While meeting on 22 February in Atlanta with King, his father, and other black leaders, attorney A. T. Walden telephoned two NAACP lawyers, Thurgood Marshall and Arthur Shores, who promised him that King would have the NAACP’s full legal support.1 Wilkins conveys a similar message in this telegram sent the same afternoon. In a statement released the next day, Wilkins derided the indictments as the actions of a “police state,” while Marshall promised that “we have agreed to use all of the resources of the NAACP” in defending the indicted leaders.2
rev m l king
309 south jackson montgomery ala
all our people over the nation and millions of friends stand with you and your courageous fellow citizens as you answer the indictment of the grand jury. we will continue to offer legal advice upon your request. please do not hesitate to call upon us.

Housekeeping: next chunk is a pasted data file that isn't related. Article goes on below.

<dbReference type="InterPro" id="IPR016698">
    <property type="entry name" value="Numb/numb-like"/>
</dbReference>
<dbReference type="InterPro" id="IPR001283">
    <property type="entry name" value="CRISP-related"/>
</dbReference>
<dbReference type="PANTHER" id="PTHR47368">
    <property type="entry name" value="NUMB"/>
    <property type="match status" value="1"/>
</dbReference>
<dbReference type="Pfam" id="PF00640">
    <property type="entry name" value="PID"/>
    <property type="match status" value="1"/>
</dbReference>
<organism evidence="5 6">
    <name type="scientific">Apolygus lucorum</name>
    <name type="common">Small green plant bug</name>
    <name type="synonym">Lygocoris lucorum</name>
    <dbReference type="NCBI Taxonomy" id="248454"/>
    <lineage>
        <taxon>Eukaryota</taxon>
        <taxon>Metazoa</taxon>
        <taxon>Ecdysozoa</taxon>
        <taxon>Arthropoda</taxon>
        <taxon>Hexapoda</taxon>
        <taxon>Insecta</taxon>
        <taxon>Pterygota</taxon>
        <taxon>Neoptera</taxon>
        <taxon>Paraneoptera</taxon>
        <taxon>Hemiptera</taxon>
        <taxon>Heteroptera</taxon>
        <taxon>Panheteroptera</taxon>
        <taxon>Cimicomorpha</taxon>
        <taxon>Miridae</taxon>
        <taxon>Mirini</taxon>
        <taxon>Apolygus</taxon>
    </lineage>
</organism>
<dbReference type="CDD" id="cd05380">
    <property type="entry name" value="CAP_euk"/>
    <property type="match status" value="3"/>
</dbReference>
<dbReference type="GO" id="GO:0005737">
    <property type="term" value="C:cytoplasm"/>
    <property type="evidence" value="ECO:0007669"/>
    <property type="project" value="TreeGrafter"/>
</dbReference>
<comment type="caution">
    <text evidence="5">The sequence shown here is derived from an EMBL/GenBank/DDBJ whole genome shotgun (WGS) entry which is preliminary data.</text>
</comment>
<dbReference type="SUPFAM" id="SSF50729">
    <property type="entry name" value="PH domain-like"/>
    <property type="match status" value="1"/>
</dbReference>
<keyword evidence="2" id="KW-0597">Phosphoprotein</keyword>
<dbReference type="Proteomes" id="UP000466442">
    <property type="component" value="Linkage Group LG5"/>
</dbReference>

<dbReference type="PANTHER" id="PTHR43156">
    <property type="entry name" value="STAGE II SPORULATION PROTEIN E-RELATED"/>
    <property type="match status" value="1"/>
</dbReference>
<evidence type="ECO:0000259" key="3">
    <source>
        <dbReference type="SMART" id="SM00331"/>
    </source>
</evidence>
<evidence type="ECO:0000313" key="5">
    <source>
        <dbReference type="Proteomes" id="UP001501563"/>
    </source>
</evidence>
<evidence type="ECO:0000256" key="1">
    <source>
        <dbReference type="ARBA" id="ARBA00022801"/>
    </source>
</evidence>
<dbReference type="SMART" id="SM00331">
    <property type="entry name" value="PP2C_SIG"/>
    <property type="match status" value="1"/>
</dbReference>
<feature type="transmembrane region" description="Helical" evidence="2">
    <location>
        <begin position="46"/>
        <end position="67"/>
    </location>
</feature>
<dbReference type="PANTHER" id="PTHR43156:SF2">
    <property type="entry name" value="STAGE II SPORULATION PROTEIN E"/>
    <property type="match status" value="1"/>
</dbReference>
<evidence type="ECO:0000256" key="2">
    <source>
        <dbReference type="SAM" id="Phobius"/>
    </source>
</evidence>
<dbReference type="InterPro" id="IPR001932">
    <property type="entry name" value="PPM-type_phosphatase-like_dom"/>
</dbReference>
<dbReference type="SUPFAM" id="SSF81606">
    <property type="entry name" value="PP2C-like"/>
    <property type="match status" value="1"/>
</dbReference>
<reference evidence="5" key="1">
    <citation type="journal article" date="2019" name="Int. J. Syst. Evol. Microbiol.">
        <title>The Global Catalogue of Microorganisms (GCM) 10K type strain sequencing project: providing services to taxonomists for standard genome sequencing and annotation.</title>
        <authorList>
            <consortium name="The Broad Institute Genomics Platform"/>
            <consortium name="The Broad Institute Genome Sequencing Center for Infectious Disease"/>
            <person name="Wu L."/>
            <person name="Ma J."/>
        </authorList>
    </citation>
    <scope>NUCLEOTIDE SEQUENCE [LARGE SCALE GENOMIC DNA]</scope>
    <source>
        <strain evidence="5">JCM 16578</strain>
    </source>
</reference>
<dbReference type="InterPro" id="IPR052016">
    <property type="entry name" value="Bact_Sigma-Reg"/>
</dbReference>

1. King, Stride Toward Freedom, pp. 145-146. Arthur Davis Shores (1904-), a native of Birmingham, received his B.A. (1927) from Talladega College and his LL.B. (1935) from Lasalle Extension University. He joined the NAACP legal staff in 1944 and devoted his legal career to civil rights law in Alabama, including Autherine Lucy’s desegregation case against the University of Alabama.
2. NAACP press release, “NAACP Support Pledged to Bus Protest Victims,” 23 February. When the bus boycott began, Roy Wilkins noted privately that the NAACP “will not officially enter the [Rosa Parks] case or use its legal staff on any other basis than the abolition of segregated seating on the city buses. . . . We could not enter an Alabama case asking merely for more polite segregation” (Roy Wilkins to W. C. Patton, 27 December 1955).
MLKP-MBU, Martin Luther King, Jr., Papers, 1954-1968, Howard Gotlieb Archival Research Center, Boston University, Boston, Mass.